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London Olympics 2012 - Spain wins Gold in the Women’s Match Racing

by David Schmidt, Sail-World USA Editor on 12 Aug 2012
Tamara Echegoyen Dominguez, Sofia Toro Prieto Puga and Angela Pumariega Menendez (ESP) capture Gold in the Women’s Match Racing event at the London Olympics 2012 onEdition © http://www.onEdition.com
In a nail-biting, best-of-five match-racing series that went down to the last run of the last race, the Spanish-flagged Women’s Match Racing (WMR) team of Tamara Dominguez, Sofia Puga and Angela Menendez captured Gold, leaving the 'Speedy Sheilas' team of Olivia Price, Nina Curtis and Lucinda Whitty (AUS) to settle for Silver. In the petite finals, the Finnish-flagged team of Silja Lehtinen, Silja Kanerva and Mikaela Wulff Finland beat-out Russia’s Ekaterina Skudina, Elena Siuzeva and Elena Oblova to bring home Bronze.

Conditions on the Nothe course, which is situated just off of the Weymouth and Portland Sailing Academy, here in Portland, UK, can only be described as boisterous, with a strong breeze and one-meter seas that tested each crew’s heavy-air boat-handling ability more than any other sailing contest of this Olympiad.

First up were the petite finals, which started at noon. Here, the Finnish-flagged team of Silja Lehtinen, Silja Kanerva and Mikaela Wulff Finland beat-out Russia’s Ekaterina Skudina, Elena Siuzeva and Elena Oblova to bring home Bronze. Conditions only built as the day progressed, with puffs tickling 30 knots during the medal races.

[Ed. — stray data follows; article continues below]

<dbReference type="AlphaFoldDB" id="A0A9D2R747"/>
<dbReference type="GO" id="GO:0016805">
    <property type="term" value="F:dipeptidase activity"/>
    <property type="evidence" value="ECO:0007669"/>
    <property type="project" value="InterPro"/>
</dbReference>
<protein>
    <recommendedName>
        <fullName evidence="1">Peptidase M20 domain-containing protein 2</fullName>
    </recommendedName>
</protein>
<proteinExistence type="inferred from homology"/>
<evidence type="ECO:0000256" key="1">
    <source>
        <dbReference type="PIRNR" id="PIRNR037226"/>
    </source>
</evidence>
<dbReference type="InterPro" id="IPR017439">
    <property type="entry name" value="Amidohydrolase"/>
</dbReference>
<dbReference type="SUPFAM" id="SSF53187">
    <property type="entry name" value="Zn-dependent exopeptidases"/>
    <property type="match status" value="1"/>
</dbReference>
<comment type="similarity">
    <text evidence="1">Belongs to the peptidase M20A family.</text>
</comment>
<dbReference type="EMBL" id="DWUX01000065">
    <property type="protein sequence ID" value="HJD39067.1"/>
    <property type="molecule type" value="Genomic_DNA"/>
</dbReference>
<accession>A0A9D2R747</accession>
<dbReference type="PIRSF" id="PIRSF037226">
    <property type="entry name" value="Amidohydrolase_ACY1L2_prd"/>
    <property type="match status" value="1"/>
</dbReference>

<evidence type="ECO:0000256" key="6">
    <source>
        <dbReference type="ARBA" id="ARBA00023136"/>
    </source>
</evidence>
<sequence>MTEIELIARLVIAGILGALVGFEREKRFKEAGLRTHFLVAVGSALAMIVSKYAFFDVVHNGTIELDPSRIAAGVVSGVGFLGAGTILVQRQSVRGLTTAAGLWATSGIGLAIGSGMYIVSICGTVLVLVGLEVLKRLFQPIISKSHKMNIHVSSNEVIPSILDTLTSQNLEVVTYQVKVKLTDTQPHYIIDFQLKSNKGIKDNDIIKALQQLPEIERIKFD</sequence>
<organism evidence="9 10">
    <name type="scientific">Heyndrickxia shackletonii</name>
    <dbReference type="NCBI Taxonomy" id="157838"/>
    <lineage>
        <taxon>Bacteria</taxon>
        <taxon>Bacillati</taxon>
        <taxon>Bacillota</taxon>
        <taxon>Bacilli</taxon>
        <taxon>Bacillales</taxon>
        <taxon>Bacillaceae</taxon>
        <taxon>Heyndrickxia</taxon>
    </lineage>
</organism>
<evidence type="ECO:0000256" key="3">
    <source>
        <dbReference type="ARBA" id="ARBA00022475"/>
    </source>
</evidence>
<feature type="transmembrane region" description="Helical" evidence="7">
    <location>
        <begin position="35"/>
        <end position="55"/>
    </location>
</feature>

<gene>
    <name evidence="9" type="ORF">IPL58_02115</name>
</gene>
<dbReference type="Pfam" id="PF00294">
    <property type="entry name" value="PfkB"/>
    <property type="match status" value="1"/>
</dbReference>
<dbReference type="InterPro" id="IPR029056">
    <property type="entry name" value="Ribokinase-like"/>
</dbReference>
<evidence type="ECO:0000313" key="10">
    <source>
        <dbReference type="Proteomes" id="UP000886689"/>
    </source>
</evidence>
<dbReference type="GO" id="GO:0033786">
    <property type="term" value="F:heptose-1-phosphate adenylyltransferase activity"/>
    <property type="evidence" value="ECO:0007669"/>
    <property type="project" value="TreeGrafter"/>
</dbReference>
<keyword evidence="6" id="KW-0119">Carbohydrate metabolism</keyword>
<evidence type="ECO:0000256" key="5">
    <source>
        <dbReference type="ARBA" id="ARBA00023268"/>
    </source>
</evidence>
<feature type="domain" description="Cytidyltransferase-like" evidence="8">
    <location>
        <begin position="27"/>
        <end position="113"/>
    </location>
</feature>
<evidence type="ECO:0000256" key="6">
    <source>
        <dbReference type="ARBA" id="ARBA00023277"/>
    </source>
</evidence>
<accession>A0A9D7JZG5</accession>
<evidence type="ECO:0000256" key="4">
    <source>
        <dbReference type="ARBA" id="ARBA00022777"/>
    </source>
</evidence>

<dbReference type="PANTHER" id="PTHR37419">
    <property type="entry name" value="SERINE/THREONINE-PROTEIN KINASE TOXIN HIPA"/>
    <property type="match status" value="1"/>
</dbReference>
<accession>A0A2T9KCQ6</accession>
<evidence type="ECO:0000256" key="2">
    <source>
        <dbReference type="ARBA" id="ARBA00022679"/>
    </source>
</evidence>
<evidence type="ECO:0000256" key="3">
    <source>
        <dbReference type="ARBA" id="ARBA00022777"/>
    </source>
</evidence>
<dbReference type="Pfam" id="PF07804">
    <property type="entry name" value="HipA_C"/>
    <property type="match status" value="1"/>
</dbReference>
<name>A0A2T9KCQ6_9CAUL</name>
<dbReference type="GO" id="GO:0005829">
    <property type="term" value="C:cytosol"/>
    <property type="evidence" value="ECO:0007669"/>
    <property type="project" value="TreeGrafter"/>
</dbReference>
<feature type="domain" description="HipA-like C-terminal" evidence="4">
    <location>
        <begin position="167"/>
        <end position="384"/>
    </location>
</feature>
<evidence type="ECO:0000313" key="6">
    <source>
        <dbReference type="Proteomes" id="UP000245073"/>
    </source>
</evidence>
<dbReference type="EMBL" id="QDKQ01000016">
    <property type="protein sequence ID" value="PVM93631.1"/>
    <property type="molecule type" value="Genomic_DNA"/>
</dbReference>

For sailing fans, today’s medal race was one of the best contests of this Olympiad, with two equally skilled teams dialing-up and pressing the final results to the last run of the last race. Interestingly, neither the Australians nor the Spanish were favorites to medal (let alone capture Gold), but today quickly proved that speculation can be almost as disastrous as assumption. The RC was forced to fire the starting guns five times before a Gold-medal winner was determined, with a true on-the-water tug-of-war taking place throughout all five contests.

Race one went to Spain, with a tiny Delta of five seconds separating the Spanish stern from the Aussie’s bow. Race two demonstrated the Speedy Sheila’s skills, as the Aussies beat the Spanish by a comfortable margin of 22 seconds.


Race three offered one of the best sporting moments of the entire Olympic regatta. A boathandling duel ensued between the Spanish-flagged boat and the Sheilas, but the girls from Down Under spun into a wild Chinese Gybe. To illustrate how big the seas were (relative to the size of the Elliot 6 Meter’s freeboard), Price was spent overboard. Curtis and Whitty handed the situation beautifully, circling back for their floating skipper and quickly making-up distance, but the Spaniards earned the bullet by a Delta of 1:01.

The Speedy Sheilas bounced back in Race Four, scalping their opponents and leveling the overall score to two-to-two.

The stakes ratcheted to all new levels during the last starting-line Samba, with the Sheilas taking an early and convincing lead. Everything was looking golden for the girls from Down Under until the teams approached the final leeward mark. Both boats were surfing wildly in the steep seas, but then the Spanish-flagged team lured the Sheilas into a foul, thus forcing them to make a penalty turn. While Price immediately executed her 360, the judges deemed it incomplete, meaning that the Sheilas had to sail their final beat with a penalty turn still looming.

The finishing gun fired as the Spanish bow pierced the finishing line, determining Gold and closing-out the sailing section of the XXX Olympics. Once clear of the finishing area, the entire Spanish team took a victory swim, starting what will undoubtedly be a night of fantastic celebration for Spain.

Please stay tuned for more news from the Women’s Match Racing event, including quotes from the medal winners and plenty of racecourse images from today’s medal-race contest.

Zhik OceanCollinson and CoYamaha Motor NZ

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